Yes, you can use pudding rice for risotto, and other types of rice, too.
However, not using risotto-specific rice types in your dish, such as arborio rice, will affect how it tastes, the texture and consistency, and more.
Let’s take a look at what types of rice you should use, the types you shouldn’t use, and why it really matters…
How Much Does the Type of Rice Used Matter When Making a Risotto?
The type of rice you use in your risotto dish will actually make a big difference to not just the texture of the food, but also the flavour, appearance, and more.
It all comes down to starch.
What makes risotto slightly different from other rice-based dishes is that the starch within the grain is slowly and gradually forced out and into the liquid, usually stock or broth, that the rice cooks in.
This starch gives risotto dishes the creamy texture and flavour the dish is renowned for.
A higher starch content is better for a creamier, high-quality risotto. Because of this, white rice will make a creamier, high-flavoured risotto than brown rice, because white rice contains a higher starch content.
You will also want to avoid washing or rinsing the rice at any point during the cooking process. This will wash away some of the starch content.
Risotto is a dish that requires constant stirring during the cooking process, too. Because of this, the type of rice grain you use will have a big impact on the final result.
Longer, thinner grains can crumble under the weight of the constant stirring, giving you more less of the creaminess and more of the sloppiness.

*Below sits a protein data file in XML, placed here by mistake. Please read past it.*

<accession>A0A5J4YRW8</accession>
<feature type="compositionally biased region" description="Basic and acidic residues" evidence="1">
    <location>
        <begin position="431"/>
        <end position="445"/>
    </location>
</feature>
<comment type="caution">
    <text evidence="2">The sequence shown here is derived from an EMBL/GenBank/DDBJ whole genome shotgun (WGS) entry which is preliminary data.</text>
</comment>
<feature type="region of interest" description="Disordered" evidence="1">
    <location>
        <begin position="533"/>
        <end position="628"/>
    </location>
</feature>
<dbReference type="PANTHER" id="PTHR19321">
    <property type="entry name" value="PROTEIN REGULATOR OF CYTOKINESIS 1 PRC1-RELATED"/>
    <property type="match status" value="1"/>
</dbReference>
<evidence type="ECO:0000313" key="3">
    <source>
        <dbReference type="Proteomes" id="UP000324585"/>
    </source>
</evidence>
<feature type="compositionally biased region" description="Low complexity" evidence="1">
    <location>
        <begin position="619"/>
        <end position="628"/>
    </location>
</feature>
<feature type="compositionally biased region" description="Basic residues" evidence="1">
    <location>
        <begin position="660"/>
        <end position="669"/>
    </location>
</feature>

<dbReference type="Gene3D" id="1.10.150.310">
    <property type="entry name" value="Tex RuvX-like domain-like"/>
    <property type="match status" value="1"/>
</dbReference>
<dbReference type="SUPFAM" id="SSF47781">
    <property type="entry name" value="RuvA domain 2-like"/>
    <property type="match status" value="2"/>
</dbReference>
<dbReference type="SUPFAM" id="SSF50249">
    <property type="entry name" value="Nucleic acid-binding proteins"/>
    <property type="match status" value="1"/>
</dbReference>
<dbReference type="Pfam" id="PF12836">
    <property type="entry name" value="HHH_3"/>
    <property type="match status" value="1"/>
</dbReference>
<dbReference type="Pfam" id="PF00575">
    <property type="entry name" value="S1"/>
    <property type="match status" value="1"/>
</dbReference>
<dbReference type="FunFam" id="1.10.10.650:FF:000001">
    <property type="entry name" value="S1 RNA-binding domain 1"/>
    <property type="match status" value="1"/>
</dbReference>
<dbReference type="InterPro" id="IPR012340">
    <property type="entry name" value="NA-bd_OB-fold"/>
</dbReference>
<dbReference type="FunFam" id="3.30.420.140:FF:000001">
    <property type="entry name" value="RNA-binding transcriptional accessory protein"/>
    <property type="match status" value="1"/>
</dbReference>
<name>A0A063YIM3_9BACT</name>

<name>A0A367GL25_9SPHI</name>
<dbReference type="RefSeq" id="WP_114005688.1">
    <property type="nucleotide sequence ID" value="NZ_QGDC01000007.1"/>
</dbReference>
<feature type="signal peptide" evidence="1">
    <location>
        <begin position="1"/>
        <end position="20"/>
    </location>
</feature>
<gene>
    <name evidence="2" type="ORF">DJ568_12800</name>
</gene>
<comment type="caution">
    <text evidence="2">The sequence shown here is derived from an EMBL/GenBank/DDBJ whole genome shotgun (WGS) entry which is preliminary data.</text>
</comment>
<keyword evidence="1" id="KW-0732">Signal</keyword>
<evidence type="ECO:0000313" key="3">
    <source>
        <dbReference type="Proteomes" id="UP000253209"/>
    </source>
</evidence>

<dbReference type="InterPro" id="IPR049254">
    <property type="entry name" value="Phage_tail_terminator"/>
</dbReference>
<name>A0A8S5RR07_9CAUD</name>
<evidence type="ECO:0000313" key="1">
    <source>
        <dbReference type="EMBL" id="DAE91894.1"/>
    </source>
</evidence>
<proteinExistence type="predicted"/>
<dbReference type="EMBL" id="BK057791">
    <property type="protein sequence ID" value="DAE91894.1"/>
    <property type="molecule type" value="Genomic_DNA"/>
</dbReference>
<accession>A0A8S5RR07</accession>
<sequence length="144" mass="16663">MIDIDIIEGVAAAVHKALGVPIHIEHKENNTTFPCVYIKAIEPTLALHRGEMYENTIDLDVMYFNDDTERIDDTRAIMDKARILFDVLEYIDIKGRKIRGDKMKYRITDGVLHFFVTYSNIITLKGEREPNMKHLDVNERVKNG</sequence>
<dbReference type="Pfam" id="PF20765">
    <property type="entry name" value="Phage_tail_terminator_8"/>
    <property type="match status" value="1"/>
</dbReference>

The best type of rice to make a risotto is one that is relatively short (in the short to medium range), has a higher starch content (sometimes labelled as amylopectin), and has fatter grains.
What Type of Rice Is Typically Used to Make Risotto?
There are actually a number of different types of rice you can use to create risotto, especially when you look closer at the full range of proper Italian rice types. There isn’t just one specific type that you should use.
Generally, it all comes down to what type the recipe calls for, but different chefs will have their own favourite type of rice when it comes to making this creamy dish. After a few attempts of making risotto, you will likely find your specific favourite type of rice, too.
As well as various grain thicknesses, such as superfino, fino, semifino, and commune, you’ll also find different types when you get into the different size types. In superfino rice types, for example, you will find Vialone Nano, Carnaroli, and Arborio rice.
The most common type of rice used to make risotto, particularly in the UK, is arborio rice. This is medium grain rice, and it helps to create a bolder, stronger flavour than other types.
The grains will soak up lots of fluid, resulting in a risotto that is full-flavoured and creamy. You can easily overcook arborio rice, however.
Canaroli is another popular type for risotto, once again from the superfino group. The rice grains do not collapse or crumble with the constant stirring, and it is also relatively easy to work with, particularly for risotto beginners.
If you were to head to Northern Italy, however—Veneto to be exact—you would find that the most common type of rice used to make a risotto is the Vialone Nano type.
This rice also soaks up a lot of fluid easily and quickly, resulting in full-flavoured risotto dishes. Vialone Nano is usually used in waterier, soup-like risottos, and it is faster to cook than other types.
Other types of rice you could consider using to make a risotto include:
- Baldo rice, which is similar to Arborio – plump grains, and a medium grain length;
- Sushi rice, which has a high starch content, is low in calories, and has a short grain length;
- Bomba rice, which is a short-grain type of rice that comes from Spain, and is sometimes referred to as Valencia rice.
If you are looking for a non-rice substitute, you could look at pearled barley. This has a high starch content and still retains its shape somewhat during the cooking process.
Kim is a writer with more than a decade of experience, and a food enthusiast. When she’s not spending her time writing about her favourite dishes, you can find her in the cake aisle of her local supermarket, or making a mess in the kitchen.